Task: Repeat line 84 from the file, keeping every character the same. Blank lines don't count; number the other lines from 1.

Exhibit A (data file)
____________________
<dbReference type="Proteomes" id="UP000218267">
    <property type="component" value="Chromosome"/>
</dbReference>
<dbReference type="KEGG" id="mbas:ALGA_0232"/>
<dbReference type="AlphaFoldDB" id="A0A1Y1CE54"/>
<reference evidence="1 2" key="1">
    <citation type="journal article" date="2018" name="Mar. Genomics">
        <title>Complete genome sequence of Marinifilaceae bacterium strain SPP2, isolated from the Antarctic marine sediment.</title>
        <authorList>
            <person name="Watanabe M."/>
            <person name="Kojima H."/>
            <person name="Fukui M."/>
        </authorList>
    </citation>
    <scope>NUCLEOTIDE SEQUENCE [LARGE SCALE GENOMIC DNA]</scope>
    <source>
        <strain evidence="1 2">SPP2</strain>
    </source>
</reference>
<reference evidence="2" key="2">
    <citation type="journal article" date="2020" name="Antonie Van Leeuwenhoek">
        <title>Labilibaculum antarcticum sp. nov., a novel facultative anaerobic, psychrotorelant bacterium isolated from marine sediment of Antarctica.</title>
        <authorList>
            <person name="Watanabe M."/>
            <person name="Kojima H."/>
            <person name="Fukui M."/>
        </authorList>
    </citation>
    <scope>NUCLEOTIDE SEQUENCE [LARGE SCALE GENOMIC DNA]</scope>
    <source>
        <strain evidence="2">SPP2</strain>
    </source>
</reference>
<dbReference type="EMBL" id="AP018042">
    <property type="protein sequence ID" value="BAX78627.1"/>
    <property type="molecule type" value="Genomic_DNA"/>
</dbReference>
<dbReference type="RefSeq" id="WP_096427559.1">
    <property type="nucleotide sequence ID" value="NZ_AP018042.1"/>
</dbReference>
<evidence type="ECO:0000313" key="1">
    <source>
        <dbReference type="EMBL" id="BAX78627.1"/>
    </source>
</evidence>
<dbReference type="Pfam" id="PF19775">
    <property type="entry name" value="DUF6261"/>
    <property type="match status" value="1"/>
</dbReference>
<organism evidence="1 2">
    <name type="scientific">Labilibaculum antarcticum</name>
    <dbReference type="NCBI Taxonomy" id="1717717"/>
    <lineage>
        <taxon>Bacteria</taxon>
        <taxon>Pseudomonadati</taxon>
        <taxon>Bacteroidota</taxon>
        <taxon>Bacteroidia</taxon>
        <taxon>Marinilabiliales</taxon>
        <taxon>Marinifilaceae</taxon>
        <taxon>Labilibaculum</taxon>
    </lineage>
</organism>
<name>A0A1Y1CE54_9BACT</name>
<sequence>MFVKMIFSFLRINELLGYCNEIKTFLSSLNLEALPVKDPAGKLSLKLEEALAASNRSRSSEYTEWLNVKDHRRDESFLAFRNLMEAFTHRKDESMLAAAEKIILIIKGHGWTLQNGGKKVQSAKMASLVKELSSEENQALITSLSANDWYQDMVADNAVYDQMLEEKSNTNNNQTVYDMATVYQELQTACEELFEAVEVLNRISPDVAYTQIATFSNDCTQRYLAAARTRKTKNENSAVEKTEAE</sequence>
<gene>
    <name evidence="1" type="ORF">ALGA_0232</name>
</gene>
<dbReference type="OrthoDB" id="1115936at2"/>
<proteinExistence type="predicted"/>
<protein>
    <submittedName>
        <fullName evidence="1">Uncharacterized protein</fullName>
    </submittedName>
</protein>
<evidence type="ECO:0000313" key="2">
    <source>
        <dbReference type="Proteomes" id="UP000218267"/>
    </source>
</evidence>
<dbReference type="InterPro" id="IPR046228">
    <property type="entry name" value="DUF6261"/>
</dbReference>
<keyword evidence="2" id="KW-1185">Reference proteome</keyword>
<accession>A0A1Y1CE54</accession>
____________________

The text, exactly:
<accession>A0A1Y1CE54</accession>